I have learned that globalization is one of the greatest challenges to which people and public and nutrition health professionals are currently confronted (McMichael & Beaglehole, 2000). Although, there is an increasing number of publications related to the influence of globalization on health (Woodward et al. 2002), there is no clear agreement on the ways or the mechanisms by which the occurrence of globalization influences the health and the nutritional condition of the populations of developing countries, or on the appropriate political solutions to solve the problems founded on such change. In any case, this increase of exchanges, not only financial but also human and cultural, has a series of effects (unidentified) on the nutritional health of the populations and raises new ethical and health questions (Kickbusch & de Leeuw, 1999).
Risk of Chronic Degenerative Diseases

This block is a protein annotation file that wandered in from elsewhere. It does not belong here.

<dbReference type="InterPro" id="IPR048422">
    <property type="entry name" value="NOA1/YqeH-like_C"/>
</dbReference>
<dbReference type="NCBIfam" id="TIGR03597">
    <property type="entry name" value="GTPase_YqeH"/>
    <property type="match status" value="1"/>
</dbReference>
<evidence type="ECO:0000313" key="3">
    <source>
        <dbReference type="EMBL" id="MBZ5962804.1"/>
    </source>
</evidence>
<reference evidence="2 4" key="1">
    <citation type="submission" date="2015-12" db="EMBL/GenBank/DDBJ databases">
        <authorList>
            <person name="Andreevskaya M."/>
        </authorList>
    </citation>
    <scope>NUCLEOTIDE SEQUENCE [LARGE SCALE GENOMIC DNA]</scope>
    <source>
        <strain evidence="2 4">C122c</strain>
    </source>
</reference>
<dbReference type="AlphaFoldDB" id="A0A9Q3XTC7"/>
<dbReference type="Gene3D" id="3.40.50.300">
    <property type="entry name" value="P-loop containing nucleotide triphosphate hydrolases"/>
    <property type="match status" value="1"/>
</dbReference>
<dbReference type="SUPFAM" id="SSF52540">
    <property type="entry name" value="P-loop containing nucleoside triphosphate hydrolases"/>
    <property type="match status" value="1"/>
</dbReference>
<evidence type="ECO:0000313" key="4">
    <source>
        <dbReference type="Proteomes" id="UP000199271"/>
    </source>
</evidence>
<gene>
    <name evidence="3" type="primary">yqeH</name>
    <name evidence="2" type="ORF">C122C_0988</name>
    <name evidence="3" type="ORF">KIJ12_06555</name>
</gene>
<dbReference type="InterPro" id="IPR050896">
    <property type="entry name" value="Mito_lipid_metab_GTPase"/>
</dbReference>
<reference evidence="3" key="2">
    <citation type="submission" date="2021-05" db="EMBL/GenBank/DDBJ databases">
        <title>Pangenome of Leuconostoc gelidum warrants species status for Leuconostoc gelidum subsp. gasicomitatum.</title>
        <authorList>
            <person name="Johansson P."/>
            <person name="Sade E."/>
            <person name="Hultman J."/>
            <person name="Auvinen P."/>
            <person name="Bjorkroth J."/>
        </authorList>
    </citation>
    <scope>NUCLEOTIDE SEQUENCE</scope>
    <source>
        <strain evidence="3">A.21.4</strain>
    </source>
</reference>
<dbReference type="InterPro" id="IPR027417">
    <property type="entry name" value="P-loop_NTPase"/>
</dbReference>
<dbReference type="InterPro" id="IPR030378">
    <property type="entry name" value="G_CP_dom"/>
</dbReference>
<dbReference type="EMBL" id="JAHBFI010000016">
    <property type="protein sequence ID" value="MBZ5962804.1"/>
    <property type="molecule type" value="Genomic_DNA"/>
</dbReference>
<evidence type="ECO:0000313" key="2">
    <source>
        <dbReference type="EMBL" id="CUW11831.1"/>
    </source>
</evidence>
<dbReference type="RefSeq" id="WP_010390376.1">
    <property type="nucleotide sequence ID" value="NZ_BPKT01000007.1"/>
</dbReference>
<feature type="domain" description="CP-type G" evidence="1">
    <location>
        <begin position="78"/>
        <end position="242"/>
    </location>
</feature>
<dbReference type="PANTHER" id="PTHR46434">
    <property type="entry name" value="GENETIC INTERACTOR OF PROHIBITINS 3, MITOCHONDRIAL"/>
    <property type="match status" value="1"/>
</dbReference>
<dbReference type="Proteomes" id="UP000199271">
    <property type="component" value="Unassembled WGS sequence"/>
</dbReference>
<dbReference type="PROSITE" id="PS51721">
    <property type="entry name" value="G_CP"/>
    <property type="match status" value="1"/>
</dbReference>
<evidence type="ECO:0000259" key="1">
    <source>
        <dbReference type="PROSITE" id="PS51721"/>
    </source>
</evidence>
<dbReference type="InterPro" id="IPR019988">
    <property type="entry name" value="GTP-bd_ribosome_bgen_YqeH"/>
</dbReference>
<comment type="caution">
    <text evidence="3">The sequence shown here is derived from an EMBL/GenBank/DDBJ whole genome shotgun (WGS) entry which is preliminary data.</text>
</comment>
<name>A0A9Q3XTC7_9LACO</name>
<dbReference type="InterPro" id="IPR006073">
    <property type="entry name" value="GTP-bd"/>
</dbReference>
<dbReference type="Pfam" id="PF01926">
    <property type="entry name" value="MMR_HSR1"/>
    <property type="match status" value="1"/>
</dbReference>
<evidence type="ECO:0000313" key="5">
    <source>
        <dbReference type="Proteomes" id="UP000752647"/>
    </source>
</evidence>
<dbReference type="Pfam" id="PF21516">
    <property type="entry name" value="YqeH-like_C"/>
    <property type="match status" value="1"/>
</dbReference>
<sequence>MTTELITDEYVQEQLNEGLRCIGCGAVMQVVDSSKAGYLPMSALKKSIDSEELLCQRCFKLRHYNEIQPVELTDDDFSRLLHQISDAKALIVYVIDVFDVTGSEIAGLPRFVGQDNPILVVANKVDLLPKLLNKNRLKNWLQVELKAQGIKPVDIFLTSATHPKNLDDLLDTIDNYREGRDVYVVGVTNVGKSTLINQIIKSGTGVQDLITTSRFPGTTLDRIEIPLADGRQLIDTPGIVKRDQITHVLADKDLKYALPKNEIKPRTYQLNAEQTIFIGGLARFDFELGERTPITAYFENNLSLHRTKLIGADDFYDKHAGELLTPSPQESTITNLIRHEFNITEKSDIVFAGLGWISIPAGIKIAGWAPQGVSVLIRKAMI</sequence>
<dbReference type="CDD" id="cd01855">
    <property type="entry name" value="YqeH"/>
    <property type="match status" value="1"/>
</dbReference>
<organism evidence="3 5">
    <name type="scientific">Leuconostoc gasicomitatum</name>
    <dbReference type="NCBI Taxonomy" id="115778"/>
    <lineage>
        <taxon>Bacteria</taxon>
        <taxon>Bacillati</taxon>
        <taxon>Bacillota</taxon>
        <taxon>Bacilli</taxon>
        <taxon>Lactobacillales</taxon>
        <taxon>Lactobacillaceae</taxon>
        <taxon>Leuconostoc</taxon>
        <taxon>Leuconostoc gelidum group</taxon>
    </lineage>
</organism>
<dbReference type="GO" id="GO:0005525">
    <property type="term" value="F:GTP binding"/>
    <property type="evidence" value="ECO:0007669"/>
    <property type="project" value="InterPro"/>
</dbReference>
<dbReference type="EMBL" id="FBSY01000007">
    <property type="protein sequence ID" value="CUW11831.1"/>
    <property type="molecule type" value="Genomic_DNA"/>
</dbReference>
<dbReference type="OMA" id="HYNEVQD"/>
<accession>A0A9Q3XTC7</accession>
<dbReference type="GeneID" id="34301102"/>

Over the past few decades, rapid changes in standards of living, population structure (primarily due to decreasing fertility rates and improved infant survival) and income growth have stimulated the epidemiological transition within many Asian countries. Non-communicable diseases such as diabetes mellitus, stroke, heart attack, cancer and respiratory diseases account for 34% of years of life lost, globally. According to World Health Organization, in East Asia, this figure ranges from 24-25% in Lao and Cambodia, to 73-76% in Singapore and J...
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